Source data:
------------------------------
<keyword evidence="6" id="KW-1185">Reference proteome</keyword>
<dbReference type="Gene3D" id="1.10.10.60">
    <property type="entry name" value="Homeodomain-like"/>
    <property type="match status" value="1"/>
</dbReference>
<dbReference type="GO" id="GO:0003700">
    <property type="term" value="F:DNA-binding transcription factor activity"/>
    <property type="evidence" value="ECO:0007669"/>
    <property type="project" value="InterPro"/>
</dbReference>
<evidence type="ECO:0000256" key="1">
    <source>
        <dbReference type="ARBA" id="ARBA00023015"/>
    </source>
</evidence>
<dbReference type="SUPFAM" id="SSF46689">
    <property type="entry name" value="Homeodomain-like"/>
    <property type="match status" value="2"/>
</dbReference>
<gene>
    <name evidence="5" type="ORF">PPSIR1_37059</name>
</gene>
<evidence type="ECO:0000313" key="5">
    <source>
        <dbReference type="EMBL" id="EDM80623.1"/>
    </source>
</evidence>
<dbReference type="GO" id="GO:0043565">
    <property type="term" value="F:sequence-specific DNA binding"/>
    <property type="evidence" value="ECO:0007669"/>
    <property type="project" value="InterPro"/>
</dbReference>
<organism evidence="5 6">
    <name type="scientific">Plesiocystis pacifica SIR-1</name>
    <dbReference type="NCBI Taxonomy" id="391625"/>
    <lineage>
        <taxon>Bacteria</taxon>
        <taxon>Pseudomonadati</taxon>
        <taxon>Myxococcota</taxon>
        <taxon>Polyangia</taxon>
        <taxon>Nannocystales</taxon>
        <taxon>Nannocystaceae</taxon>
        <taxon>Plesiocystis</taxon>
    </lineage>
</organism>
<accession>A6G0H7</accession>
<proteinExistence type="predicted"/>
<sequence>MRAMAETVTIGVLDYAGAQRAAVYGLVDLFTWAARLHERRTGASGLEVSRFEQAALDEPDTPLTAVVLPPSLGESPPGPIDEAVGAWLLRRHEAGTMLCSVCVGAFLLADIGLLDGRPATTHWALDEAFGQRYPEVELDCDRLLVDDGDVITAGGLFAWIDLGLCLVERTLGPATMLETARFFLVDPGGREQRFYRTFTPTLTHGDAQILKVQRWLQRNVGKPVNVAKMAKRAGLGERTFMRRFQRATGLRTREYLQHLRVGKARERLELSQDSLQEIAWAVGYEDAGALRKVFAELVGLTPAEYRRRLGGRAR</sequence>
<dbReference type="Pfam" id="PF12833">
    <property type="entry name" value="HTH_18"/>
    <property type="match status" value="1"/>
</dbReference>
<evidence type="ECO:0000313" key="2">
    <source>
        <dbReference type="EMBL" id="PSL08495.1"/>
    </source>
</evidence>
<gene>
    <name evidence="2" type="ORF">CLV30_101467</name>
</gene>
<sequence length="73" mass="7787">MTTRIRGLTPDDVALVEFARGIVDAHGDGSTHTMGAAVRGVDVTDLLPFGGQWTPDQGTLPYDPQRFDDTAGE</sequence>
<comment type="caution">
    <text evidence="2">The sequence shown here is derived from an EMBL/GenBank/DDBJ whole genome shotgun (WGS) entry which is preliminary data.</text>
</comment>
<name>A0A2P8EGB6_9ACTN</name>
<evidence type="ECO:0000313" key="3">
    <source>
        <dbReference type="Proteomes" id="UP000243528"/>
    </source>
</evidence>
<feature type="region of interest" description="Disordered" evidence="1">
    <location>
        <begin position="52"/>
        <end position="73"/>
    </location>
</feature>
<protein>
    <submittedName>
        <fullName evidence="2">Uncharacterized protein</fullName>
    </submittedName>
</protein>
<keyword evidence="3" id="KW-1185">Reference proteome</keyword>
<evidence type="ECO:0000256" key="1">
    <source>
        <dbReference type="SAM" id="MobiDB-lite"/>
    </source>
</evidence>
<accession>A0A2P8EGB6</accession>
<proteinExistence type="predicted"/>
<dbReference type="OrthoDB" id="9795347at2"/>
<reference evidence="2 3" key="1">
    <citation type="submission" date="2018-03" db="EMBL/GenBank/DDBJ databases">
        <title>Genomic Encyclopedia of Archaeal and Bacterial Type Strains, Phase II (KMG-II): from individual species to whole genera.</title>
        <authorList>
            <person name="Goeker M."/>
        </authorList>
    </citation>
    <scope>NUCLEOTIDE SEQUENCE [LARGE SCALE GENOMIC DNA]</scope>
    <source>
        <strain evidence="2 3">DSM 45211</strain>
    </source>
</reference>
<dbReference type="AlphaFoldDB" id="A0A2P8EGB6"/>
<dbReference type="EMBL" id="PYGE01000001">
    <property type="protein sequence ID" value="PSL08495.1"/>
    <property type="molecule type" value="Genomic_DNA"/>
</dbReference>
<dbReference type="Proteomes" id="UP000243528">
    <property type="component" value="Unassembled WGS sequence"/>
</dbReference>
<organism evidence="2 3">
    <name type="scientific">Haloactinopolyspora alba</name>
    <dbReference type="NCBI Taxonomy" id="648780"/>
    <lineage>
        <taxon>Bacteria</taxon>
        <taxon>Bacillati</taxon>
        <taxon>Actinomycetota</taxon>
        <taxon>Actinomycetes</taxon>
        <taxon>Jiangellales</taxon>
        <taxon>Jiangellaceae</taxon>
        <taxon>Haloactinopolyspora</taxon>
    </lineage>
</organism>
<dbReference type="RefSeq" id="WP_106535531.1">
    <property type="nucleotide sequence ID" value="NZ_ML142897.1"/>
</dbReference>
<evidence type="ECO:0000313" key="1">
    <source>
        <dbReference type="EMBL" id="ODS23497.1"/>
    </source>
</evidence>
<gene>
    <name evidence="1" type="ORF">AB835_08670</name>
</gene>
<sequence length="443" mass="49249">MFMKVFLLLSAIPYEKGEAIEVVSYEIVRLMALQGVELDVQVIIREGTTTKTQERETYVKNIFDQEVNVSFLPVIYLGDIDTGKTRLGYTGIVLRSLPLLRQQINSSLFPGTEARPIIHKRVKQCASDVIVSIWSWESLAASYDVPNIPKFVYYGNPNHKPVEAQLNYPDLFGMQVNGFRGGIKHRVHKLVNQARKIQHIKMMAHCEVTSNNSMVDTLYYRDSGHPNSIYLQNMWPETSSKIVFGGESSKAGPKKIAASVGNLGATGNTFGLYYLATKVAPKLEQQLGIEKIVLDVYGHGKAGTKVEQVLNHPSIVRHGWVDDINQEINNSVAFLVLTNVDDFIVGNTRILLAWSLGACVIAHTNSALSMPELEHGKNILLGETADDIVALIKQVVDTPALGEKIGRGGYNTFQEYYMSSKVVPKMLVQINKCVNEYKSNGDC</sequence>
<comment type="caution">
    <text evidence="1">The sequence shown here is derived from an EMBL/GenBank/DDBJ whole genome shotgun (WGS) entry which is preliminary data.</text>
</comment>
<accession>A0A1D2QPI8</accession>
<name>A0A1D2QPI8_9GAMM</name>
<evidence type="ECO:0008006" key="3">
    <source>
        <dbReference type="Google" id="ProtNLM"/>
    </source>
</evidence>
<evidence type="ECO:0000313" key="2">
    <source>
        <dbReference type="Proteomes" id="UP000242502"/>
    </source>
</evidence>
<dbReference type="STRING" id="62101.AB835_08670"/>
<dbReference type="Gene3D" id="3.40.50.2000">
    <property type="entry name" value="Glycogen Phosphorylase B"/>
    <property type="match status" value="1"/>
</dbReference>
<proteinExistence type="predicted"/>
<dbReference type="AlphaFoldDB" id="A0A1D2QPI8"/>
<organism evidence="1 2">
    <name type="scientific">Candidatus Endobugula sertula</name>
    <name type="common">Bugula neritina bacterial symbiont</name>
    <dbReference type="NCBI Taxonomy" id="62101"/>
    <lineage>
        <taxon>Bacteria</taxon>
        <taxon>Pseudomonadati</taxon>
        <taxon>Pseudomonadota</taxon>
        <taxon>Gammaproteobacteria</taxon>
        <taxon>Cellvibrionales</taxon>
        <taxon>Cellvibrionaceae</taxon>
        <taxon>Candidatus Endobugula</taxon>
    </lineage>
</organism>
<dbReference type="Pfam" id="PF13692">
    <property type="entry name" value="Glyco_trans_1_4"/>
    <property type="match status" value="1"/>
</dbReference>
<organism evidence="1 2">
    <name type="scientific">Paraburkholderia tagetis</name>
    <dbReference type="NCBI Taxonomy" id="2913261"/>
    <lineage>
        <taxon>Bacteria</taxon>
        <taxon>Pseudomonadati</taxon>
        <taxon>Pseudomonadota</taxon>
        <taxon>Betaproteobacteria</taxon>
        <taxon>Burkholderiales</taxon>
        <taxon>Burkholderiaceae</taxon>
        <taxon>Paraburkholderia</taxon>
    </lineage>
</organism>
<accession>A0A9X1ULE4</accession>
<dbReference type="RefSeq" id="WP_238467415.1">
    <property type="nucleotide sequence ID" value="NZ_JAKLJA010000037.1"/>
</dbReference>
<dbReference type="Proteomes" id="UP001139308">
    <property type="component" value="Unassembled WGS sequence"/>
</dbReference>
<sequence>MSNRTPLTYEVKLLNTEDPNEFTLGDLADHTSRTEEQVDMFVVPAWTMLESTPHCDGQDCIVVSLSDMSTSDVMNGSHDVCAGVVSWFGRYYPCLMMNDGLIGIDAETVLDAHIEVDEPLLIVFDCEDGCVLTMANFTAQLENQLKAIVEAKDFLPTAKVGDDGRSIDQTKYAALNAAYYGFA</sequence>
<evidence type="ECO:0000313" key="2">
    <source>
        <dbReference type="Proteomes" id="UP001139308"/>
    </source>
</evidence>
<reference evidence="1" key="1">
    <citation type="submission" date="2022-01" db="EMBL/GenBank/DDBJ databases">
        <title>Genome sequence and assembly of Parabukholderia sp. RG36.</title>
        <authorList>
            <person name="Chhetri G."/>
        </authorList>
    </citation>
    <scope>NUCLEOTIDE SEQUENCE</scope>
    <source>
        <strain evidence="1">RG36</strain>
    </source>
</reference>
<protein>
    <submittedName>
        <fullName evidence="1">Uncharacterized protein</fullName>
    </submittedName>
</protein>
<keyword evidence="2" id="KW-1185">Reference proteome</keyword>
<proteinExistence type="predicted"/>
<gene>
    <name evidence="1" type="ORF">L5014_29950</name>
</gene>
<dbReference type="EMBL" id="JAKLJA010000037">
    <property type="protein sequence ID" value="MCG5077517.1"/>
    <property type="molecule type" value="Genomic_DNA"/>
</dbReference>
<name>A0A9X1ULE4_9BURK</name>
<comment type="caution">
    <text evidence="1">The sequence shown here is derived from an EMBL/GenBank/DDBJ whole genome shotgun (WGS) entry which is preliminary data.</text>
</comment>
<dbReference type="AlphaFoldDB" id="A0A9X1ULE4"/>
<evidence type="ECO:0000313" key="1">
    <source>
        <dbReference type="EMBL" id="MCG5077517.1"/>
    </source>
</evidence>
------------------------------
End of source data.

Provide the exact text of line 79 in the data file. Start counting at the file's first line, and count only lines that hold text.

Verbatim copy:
        <fullName evidence="2">Uncharacterized protein</fullName>